San Luis Reservoir Striper Ceviche

It is easy as a flyfisherman to forget that most of the Stripers caught in San Luis reservoir are caught by Baitfishermen, and gear guys. Many of the gear guys are experts and catch way more fish than I do. There is whole new generation of San Luis Striper fishermen that troll umbrella rigs, cast topwater plugs, swimbaits, plastics and jigs effectively for stripers. Some groups concentrate on the Mendota Aquaduct. They are well organized, share their knowledge and help each other out on the water in emergencies. A couple noteworthy groups are FishAholics, and the Anyfishcangetit brand concentrating on the Aquaduct. The Anyfishcangetit brand has even release rap music about fishing for Stripers in San Luis and “the Duct“– Actually pretty great stuff. I digress, this post is about Striper Ceviche. I ran across a Youtube video about making ceviche from Stripers caught in San Luis reservoir; made it, ate it, survived it, liked it. Also I discovered a Youtube video of a Sushi Chef preparing Striper Sashimi on a Pacifica Beach. Gotta try that . Also added Yuzi-It Hot citrus sauce to the buy list

DFG Biologist Ken Oda once told me that the Stripers in San Luis are really clean and that his dad eats San Luis Stripers sashimi style which he doesn’t object. The Anadromous Striped bass of the Pacific Ocean and Delta, especially the bigger ones, often have parasites -specifically roundworm (Anesakidae) . Parasitic infections increase when fish are stressed. Clean fish are fatter and healthier looking but if the fish looks stressed you probably dont want to risk eating it anyways. The most common Diseases of striped bass in the delta according to a 1976 study are fin rot disease, Infections from predator bites (pasteurellosis), bacterial infections (columaris), Viral infections ( lyphosystis) , and skin and gill disease (epitheliocystis). Most of these fish diseases compromise the fish enough to make it look unappetizing. Environmental Toxins are the major reason why the DFG has guidelines to the amounts of Stripers one should eat. Toxins like Mercury, PCB’s and Dioxin can make Stripers unsafe to eat in large quantities. Mercury is found throughout the fish , but PCBs and Dioxins are concentrated in the dark fatty meat of the stripers. Cutting off the dark meat from striper fillets can minimize exposure to these chemicals. Parasitic infections can be virtually eliminated by proper cooking or freezing which kills worm infestations.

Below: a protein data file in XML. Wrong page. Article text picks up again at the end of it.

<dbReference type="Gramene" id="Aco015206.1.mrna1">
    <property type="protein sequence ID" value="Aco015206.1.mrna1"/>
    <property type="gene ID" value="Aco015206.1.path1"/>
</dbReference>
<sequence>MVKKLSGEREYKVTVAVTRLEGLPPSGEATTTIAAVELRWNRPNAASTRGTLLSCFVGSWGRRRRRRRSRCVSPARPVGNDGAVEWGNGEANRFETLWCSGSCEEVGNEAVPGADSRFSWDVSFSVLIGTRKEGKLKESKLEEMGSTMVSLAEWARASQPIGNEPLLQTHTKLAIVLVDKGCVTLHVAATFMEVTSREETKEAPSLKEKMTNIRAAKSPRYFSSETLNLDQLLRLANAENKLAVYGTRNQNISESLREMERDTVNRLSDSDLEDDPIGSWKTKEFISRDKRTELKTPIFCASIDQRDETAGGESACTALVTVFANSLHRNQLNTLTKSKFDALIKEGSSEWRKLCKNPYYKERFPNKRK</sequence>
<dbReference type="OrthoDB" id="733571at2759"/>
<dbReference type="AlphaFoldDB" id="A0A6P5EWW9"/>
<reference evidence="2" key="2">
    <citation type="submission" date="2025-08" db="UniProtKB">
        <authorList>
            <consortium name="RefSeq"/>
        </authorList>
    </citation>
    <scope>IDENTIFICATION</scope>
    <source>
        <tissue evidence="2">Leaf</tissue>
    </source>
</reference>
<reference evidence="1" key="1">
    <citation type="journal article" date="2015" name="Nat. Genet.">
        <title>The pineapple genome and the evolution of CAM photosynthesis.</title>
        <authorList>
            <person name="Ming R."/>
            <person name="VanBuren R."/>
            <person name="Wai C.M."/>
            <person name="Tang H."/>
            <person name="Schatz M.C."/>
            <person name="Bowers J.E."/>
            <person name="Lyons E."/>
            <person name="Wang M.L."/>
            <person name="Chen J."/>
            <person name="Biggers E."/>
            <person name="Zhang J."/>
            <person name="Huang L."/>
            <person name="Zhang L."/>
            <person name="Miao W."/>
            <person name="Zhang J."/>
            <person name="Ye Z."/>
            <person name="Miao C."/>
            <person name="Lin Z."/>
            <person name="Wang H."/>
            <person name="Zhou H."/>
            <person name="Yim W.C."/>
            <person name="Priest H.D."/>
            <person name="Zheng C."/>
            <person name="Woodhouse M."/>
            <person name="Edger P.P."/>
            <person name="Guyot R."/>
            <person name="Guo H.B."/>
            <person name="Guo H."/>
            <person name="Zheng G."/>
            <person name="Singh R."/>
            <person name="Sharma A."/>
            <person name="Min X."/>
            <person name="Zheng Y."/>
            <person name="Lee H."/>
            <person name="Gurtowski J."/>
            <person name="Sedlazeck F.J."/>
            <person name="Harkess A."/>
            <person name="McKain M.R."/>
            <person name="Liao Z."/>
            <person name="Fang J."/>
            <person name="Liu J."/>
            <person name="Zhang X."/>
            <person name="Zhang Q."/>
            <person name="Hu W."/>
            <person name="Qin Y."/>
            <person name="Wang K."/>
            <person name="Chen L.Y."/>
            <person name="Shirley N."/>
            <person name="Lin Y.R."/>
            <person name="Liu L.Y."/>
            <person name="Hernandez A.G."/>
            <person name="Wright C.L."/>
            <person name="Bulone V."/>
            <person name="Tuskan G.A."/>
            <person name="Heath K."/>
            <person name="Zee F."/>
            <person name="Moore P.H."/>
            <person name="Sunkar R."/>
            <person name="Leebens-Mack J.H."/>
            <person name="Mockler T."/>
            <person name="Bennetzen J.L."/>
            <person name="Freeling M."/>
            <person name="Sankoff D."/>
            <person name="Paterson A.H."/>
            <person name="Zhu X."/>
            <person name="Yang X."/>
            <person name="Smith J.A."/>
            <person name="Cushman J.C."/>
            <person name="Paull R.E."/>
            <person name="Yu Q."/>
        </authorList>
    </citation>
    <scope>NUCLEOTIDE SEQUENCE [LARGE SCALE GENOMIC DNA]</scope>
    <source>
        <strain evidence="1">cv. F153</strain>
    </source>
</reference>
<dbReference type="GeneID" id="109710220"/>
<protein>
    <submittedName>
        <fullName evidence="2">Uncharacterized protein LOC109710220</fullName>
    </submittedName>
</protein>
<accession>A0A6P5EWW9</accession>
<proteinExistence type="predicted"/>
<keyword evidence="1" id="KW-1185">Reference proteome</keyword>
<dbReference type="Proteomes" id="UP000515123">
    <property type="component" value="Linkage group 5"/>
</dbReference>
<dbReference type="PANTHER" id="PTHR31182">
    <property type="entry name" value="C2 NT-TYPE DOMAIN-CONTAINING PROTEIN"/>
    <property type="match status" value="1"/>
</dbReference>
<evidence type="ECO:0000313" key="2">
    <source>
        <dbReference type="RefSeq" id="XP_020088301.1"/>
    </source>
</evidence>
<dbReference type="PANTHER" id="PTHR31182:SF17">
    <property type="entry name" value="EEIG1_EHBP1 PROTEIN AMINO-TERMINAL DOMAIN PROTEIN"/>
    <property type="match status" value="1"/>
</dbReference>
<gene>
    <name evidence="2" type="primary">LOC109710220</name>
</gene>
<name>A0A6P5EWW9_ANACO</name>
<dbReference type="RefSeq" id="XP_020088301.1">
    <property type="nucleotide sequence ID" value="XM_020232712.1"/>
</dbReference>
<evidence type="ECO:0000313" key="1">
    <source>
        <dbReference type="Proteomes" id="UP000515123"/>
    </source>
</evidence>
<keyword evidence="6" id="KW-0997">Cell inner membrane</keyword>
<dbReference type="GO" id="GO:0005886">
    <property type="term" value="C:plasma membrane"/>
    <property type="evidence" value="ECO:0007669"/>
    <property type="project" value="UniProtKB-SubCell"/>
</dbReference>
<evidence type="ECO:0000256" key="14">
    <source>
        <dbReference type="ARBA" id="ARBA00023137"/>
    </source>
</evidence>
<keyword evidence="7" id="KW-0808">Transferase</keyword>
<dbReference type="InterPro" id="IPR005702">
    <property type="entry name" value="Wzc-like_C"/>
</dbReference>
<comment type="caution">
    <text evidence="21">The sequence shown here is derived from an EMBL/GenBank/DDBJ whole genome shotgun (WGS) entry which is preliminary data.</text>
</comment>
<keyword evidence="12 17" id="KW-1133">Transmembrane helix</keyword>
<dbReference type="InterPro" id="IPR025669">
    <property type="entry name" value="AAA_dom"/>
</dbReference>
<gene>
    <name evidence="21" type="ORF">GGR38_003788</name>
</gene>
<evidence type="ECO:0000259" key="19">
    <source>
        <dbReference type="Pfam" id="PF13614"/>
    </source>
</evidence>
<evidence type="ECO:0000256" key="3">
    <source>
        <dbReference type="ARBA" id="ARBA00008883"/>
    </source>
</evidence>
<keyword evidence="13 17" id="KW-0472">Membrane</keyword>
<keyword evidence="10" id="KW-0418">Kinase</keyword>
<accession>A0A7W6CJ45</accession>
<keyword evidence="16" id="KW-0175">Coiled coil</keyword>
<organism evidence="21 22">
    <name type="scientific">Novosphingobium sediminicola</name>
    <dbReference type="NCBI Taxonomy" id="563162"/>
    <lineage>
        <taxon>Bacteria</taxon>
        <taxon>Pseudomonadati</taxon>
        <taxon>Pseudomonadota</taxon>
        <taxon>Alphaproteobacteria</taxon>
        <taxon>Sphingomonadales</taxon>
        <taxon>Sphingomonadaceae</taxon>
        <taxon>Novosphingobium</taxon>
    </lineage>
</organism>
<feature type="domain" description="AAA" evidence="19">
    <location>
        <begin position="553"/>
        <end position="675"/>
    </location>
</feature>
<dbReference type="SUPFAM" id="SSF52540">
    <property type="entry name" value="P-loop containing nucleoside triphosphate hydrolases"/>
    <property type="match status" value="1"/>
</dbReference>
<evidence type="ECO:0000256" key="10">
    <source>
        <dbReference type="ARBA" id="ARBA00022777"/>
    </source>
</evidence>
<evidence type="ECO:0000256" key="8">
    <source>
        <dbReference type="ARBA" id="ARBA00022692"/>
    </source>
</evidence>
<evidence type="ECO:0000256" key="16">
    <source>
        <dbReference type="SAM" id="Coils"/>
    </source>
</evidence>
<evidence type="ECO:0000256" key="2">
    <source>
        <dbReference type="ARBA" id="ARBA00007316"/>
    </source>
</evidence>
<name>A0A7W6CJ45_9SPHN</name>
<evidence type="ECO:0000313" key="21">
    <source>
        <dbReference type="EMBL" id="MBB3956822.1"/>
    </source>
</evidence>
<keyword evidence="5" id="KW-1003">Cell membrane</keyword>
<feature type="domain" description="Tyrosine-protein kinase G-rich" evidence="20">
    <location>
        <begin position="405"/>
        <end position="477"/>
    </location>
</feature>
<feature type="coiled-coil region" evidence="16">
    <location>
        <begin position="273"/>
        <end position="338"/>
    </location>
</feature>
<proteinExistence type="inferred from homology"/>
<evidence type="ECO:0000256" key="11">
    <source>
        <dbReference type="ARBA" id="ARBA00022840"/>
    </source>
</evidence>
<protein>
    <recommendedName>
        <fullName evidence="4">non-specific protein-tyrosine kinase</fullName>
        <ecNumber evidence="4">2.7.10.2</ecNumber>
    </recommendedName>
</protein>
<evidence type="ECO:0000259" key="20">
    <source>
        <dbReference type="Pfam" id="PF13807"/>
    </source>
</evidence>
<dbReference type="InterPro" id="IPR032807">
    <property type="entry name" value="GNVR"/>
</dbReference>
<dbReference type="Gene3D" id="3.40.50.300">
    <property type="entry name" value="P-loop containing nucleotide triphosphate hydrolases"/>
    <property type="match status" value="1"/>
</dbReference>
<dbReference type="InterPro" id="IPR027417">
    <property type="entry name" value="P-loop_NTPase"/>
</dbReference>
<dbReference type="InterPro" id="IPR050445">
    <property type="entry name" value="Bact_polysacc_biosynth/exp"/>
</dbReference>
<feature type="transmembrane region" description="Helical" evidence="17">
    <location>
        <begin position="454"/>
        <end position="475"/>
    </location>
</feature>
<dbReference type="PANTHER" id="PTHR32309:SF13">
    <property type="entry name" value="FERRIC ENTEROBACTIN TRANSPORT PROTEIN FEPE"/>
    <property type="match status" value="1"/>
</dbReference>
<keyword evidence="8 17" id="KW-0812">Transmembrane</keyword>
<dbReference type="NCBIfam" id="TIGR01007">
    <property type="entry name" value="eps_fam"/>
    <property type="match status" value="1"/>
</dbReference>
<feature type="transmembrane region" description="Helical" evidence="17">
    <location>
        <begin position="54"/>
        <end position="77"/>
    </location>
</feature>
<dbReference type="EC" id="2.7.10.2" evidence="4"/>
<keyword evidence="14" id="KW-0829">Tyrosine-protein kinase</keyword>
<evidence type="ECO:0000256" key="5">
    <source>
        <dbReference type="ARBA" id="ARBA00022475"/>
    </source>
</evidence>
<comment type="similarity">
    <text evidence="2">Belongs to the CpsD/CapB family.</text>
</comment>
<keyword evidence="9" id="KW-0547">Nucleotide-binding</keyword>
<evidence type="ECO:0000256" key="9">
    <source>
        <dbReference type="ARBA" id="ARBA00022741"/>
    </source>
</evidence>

To make Ceviche safely, it is important to cook the fish in Citric Acid, This cooking process will kill many types of bacteria that may be present but it does not protect against Salmonella, some parasites and worms. What all sushi chefs know is that the only way to kill anasakis worm larva (seal worm) in salmon and mackerel is to freeze them to -4 degrees F. If you do eat a bad piece of fish, the symptoms are like food poisoning but seldom life threatening. Other parasites like Tapeworm are common in freshwater fish and eating raw freshwater trout is the largest vector for tapeworm infections in America. Cooking or freezing fish kills tapeworm. The bottom line is make sashimi out of Frozen Fish and marinate Ceviche fish in Citric Acid (limes and lemons only for strength) for at least 30 minutes to an hour. A sushi chef once told me that you can see parasites and worms in thinly cut fish and that close observation at preparation and was the traditional way to ensure safety in Japan before freezing was widespread. Tips for eating non frozen fish sashimi would be to bleed and gut fish ASAP since parasites usually live in intestinal organs and once the fish dies, they migrate into the meat of the fish. Look closely at the fish that you are preparing and dont eat anything fish  that doesn’t look healthy and perfect.

Mengs San Luis Striper Ceviche 

  • Freeze San Luis Reservoir Stripers FIllets (20-24 inchers) to -4 degrees